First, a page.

For the pro finals they changed the format from last year.  Instead of the three sections they did elimination rounds with the 12 skaters. The 4 that qualified at the top had a by or they did not have to do the first round. Kind of like the football playoffs, and this is perhaps were people like the Maloof’s with knowledge of sports can figure out what makes a good skate contest. So in these rounds 2 skaters would skate a the same time for 4 minutes. Whoever skated better would go to the next round. I realized that they might of changed this because of the California Maloof contest last August. In that contest the phenom Nijah Huston was incredible in the third section of the contest. For the time allotment he did not fall and did about 16 tricks down the ten stair or the ten stair rail. I watched it on television, and it was amazing. But Chris Cole did much better on the first and second sections of the competition. So I’m sure with the point calculations Chris Cole did get the win, but everything that saw a fifteen year old skate the third section perfectly was rubbed the wrong way. Nijah Huston was rubbed the wrong way and has since won a Street League event. With the elimination rounds that could not happen. Whoever of the two did better would advance.

These pros stepped it up for these four minute heats, even though you could tell that that much time was fatiguing to them. I was thinking about it, and usually you try a trick, and then think about it or wait your turn. Usually you don’t try super hard continually. Ryan Decenzo was excellent and at one point did a switch 270 to frontside boardslide down the 9 stair. That trick was done in videos as far back as 1993, but to see it down something so big is unreal. Dennis Busenitz was a joy to watch. He has a new part in Real’s skateboard video ‘Since Day One,’ that is amazing. No one skates like him, he has a compact smooth style and he skates so fast. I think he can do three tricks in the time span that other pro skaters would do one trick. But I think he was fatigued, missed some tricks, and I agree the Greg Lutzka deserved the win.  He did a fronside 270 to backside noseblunt slide down the nine stair. I believe he learned that trick during the 2008 Maloof contest on a much smaller rail. But taking that trick to that big a rail is insane, and he did a whole bunch of other tricks. I saw so many good tricks today, I can’t even wrap my head around it.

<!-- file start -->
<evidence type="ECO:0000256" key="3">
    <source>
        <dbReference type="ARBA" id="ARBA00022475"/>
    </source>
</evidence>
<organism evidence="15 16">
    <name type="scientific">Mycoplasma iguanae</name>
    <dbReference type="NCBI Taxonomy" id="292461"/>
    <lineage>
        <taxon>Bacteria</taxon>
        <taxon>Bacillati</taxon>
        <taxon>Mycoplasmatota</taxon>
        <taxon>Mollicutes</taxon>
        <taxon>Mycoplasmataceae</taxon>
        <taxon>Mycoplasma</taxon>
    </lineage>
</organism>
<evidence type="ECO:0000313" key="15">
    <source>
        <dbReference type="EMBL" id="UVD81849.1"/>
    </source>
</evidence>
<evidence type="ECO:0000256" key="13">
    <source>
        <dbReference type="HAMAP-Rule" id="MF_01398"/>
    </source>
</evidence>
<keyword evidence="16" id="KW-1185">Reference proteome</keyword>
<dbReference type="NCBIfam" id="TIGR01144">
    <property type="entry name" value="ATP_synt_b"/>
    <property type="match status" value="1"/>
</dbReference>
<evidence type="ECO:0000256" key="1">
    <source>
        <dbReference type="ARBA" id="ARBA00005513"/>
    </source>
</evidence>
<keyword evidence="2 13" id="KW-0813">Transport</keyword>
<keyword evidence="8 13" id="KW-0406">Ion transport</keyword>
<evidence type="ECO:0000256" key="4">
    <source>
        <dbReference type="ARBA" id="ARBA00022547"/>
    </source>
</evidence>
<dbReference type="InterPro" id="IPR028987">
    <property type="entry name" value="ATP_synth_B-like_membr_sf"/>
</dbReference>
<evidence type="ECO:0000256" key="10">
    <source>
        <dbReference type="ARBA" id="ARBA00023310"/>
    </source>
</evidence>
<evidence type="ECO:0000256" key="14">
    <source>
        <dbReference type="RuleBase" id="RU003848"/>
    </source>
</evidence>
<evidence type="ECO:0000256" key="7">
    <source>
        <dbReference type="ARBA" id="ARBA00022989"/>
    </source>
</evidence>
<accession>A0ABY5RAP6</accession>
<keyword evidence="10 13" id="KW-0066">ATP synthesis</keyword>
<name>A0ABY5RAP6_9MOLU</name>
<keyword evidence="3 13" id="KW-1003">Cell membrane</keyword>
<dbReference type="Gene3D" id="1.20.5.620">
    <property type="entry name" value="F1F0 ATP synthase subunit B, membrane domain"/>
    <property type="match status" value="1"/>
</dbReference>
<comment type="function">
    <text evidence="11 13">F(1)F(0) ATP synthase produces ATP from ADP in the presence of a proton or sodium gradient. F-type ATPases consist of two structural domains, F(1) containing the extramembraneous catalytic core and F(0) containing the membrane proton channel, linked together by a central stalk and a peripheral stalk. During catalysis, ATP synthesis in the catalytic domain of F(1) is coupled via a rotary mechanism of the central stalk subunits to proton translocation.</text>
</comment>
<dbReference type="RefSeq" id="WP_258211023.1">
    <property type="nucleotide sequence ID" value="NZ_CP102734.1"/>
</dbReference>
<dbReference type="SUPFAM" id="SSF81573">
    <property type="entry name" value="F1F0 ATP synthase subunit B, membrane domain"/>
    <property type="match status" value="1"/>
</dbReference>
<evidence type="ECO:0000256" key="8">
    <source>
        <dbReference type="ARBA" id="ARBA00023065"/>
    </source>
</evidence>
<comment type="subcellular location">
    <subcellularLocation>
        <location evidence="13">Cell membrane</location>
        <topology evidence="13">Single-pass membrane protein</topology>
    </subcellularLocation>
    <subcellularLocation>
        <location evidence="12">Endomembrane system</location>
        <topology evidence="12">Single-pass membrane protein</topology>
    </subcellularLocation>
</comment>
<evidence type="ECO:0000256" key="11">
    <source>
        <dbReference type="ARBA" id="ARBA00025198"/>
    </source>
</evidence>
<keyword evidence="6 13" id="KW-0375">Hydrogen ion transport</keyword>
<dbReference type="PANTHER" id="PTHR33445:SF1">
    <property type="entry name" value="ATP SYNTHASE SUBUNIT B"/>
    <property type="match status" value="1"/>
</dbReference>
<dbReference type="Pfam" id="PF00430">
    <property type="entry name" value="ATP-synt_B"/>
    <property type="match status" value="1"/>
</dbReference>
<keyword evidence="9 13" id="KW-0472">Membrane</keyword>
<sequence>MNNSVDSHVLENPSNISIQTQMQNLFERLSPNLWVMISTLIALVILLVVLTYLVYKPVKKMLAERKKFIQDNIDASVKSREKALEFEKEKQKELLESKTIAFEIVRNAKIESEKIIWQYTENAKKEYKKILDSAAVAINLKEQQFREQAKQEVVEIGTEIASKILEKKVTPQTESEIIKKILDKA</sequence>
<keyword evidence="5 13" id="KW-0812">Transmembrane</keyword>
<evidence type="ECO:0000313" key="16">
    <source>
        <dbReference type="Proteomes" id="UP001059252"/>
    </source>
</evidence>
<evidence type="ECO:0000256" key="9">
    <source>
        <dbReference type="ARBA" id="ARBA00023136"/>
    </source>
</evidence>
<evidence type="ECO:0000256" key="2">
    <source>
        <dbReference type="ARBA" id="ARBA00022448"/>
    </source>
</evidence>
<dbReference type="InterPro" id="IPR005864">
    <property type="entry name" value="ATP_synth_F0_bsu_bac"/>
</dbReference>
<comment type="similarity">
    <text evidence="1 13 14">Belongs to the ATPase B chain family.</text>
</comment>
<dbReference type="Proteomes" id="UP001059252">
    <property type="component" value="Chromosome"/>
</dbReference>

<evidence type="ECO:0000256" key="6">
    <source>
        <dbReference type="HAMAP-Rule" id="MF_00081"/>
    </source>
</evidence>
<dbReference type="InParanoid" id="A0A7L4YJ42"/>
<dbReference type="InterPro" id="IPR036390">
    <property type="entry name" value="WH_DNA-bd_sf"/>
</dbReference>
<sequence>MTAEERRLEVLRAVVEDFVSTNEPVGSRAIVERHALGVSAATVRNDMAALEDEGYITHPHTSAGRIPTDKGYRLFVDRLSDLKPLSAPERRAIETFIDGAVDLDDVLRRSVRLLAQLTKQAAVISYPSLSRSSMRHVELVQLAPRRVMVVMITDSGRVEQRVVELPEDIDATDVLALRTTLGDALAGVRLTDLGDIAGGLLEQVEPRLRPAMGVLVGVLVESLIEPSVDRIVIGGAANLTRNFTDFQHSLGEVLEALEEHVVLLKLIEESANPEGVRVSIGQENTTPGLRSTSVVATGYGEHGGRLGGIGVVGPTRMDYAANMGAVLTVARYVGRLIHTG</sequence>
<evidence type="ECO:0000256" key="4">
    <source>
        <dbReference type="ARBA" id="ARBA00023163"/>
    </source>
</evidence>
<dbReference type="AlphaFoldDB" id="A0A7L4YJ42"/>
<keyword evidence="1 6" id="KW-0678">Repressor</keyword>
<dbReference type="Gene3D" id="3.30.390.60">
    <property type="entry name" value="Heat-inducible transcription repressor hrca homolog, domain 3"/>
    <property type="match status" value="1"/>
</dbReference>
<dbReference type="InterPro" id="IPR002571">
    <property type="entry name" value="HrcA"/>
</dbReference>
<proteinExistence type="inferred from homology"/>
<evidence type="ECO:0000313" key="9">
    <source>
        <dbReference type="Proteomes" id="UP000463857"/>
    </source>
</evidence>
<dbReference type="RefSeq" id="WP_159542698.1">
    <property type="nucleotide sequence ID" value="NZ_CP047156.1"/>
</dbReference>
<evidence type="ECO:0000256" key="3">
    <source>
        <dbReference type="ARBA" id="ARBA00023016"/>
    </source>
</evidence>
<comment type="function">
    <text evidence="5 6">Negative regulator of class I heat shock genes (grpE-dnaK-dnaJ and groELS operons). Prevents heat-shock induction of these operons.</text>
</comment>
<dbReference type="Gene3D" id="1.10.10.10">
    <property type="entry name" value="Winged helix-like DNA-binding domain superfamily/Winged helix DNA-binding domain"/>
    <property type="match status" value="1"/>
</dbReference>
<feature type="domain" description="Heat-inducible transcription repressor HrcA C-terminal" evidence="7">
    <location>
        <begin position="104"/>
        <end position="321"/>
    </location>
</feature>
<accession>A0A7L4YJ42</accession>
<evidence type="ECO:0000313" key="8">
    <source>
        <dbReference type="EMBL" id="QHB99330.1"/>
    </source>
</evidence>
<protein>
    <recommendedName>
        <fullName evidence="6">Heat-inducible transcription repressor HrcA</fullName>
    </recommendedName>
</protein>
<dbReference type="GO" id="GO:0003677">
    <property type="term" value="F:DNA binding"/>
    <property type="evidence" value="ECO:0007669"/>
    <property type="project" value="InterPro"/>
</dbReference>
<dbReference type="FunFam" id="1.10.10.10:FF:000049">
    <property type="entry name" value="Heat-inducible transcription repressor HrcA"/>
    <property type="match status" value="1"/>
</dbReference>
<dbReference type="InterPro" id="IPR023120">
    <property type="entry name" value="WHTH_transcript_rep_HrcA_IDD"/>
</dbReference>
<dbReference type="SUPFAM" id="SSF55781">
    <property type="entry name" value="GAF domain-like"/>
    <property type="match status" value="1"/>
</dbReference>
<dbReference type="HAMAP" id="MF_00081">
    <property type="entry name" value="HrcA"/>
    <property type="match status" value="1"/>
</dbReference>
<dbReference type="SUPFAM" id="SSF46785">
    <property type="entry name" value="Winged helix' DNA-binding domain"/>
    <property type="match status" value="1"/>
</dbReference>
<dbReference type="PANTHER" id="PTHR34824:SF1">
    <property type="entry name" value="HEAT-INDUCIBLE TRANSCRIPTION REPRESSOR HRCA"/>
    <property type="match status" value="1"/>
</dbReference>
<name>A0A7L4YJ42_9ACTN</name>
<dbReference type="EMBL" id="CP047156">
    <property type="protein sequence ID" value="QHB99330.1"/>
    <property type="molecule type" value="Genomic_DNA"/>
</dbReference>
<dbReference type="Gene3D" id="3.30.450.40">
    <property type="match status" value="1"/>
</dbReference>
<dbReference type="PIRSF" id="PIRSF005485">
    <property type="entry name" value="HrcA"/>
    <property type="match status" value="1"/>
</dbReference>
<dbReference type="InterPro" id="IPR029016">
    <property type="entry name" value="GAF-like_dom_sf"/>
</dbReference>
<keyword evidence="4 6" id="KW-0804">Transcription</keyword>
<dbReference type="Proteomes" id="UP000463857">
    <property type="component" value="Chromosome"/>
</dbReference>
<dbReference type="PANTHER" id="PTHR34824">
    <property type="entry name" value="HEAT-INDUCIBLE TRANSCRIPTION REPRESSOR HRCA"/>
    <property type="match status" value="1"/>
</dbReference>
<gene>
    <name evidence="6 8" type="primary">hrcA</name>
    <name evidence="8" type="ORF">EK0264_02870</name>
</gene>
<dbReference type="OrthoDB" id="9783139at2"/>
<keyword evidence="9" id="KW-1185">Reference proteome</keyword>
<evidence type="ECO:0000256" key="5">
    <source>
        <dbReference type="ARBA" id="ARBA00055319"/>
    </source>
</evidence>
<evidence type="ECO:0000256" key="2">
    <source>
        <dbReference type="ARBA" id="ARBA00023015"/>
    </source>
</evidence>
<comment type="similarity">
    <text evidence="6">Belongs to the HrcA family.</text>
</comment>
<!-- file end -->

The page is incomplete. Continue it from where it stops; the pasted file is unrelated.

I think the Maloof contests are doing some things right, and NYC does deserve a yearly big event. I understand the Street League trying to create a regular media tour coverage thing. There are contests that existed well before both of these like the Tampa contest, the Manny Mania contest, the X-games and several other events. I think skateboarding has to borrow from other sport contests, and I think golf or tennis could be examples of what can be done. In those sports there are contests almost every weekend, they all have different sponsers, owners, and television assignments. But they all have the stamp of the PGA tour or the whatever the tennis association is. Skateboarding contests should be different, with different courses, and locations. So I think there can be room for anything, but the ‘exclusive’ clause to Street League is baloney.  Variety in contests should be the goal, not to have a monopoly on competitive skateboarding.